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Posts Tagged ‘Matthew’

The following sermon as preached on January 26, 2014 at Bethel Lutheran Church.  This text was based on Matthew 4:12–23.

“I will make you fish for people.”

There are some phrases in our scriptures that are somewhat iconic, phrases that bring images to our mind and people can quote with ease.  How do you remember this passage?  When you hear this phrase, what images or feelings come to your mind?

“I will make you fish for people.”

fishing_3For some, perhaps we envision the disciples casting large nets into the Sea of Galilee.  Maybe our minds flash to the Jesus fish found on back bumpers of neighboring cars during rush hour traffic.  I have a friend who got her doctorate in contemporary Christian music, and this phrase reminds her of a Christian Rock station called “The Fish.”

What image does this phrase bring for you?  For me, I am reminded of my home church pastor, who takes off the first day of every hunting season and fishing season and goes on a spiritual retreat in the wilderness.  Over the years these retreats have proved to be restorative moments in his ministry and the ministry of our church, even if that restoration is accompanied by pictures with his largest catch of the weekend.

As a church, this phrase is strongly associated with evangelism, the ministry of going out into the world and telling people about the good news found in Christ Jesus.  Just as this phrase brings up our own images, our Gospel author Matthew also was trying to draw an image to mind of his audience.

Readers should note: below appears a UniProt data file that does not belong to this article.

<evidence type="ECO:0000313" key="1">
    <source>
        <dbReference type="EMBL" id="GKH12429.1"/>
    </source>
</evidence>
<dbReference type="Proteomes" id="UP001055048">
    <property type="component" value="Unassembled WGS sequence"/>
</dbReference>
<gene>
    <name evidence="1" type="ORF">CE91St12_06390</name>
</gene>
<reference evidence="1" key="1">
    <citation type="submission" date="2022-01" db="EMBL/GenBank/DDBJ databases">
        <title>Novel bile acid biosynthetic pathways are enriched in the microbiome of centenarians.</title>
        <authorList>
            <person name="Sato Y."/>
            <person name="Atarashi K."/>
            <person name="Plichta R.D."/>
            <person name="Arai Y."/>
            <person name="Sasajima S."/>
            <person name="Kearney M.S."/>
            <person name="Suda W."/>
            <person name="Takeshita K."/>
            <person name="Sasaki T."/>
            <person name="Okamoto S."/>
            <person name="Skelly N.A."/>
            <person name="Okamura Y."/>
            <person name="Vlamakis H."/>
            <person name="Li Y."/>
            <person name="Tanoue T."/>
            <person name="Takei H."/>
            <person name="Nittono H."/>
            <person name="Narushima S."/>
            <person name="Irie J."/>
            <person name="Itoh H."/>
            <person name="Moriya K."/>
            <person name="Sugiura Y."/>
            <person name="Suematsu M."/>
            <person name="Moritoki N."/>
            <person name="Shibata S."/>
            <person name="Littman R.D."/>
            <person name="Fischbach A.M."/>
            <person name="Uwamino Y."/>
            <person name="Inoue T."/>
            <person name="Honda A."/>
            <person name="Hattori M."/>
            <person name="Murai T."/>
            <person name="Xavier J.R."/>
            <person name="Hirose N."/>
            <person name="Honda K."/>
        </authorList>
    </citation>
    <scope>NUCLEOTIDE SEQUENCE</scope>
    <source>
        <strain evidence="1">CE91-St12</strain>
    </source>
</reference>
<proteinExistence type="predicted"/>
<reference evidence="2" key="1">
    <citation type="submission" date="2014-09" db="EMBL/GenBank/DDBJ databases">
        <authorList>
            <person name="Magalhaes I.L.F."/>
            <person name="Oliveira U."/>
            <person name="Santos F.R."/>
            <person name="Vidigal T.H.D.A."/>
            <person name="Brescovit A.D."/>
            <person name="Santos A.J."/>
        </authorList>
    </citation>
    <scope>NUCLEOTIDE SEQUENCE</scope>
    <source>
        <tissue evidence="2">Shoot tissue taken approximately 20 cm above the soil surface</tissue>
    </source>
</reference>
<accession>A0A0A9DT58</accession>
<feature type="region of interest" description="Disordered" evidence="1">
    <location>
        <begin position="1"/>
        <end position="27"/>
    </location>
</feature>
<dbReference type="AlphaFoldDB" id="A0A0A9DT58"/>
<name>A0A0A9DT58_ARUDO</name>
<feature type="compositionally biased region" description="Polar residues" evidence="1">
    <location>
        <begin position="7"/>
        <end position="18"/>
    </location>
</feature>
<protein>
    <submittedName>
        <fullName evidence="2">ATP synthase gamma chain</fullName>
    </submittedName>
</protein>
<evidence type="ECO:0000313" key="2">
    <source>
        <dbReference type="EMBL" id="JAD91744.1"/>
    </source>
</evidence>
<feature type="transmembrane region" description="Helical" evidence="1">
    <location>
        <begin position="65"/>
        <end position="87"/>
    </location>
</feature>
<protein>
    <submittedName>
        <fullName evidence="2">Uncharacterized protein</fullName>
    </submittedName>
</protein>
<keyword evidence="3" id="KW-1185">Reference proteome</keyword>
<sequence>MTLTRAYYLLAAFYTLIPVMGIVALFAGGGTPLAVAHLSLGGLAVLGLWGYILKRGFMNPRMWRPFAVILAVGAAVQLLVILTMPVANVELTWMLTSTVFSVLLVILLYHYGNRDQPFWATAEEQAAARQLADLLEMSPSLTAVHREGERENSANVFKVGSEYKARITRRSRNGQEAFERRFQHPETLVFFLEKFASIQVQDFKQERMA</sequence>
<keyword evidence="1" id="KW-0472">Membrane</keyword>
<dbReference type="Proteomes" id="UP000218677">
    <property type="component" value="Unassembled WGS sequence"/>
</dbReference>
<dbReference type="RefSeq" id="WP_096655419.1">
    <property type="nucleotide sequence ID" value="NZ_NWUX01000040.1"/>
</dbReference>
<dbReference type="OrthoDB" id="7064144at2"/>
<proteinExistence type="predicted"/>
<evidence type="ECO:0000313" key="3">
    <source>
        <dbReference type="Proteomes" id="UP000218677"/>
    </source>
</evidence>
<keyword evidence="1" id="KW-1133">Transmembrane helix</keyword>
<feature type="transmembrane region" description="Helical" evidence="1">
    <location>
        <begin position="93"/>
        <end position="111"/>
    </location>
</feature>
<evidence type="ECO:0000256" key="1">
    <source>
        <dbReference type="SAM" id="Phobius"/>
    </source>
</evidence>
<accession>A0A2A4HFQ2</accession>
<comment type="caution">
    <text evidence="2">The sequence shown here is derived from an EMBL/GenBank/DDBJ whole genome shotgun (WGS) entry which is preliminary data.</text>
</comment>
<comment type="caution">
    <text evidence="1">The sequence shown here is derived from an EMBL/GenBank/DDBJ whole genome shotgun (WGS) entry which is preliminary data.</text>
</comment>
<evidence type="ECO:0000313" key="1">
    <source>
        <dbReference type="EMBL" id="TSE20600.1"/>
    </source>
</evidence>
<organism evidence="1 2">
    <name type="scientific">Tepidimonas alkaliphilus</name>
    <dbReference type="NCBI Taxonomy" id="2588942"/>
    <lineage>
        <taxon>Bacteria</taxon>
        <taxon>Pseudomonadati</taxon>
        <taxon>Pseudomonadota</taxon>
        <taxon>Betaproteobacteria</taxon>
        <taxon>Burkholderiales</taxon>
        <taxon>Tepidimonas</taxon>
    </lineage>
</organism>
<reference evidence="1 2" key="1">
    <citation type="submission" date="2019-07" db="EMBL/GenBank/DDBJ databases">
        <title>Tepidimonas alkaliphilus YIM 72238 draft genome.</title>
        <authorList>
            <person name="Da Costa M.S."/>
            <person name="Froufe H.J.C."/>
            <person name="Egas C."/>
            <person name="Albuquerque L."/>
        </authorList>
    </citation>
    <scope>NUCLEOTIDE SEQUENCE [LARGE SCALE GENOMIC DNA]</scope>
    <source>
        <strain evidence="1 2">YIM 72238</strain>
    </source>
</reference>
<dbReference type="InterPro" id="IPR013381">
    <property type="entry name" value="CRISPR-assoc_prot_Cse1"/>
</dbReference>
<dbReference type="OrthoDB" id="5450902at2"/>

Matthew is deeply invested in the Jewish tradition, proclaiming that Jesus has come to fulfil what has been spoken through the prophets.  Jesus quotes the other prophets frequently and uses prophetic imagery throughout his ministry to help emphasize this message.

Just before we enter today’s lesson, Jesus has been baptized by John in the river Jordan and anointed by the Holy Spirit.  These images of anointing is once again a connection to Jesus and prophesy, as prophets in our Hebrew Scriptures were frequently anointed with oil before they began their public ministry.

Soon after his baptism, John is taken by Herod, a somewhat prophetic foreshadowing to Jesus’ own public trial before the crucifixion.

“I will make you fish for people.”

Matthew tells this story with purpose, forsaking the backstory of the disciples we find in other gospels.  This brings us to the iconic phrase faster. “I will make you fish for people.”

While perhaps images of Jesus fish bumper stickers, radio stations, and pastors fishing may float to our mind, Matthew’s version of this story is for a specific purpose.  He is once again making the bridge between Jesus and the prophets, this time using fish as the bridge.

fishing_4In prophetic literature, fishing imagery is all about discovery, about uncovering what is hidden beneath the waters.  Amos talks about communities finding the faithful in a sea of dangerous figures, like a fishhook draws out the fish from the water.[1]  In Jeremiah, God sends out fisherman to catch those who are hidden in communities filled with inequity. [2]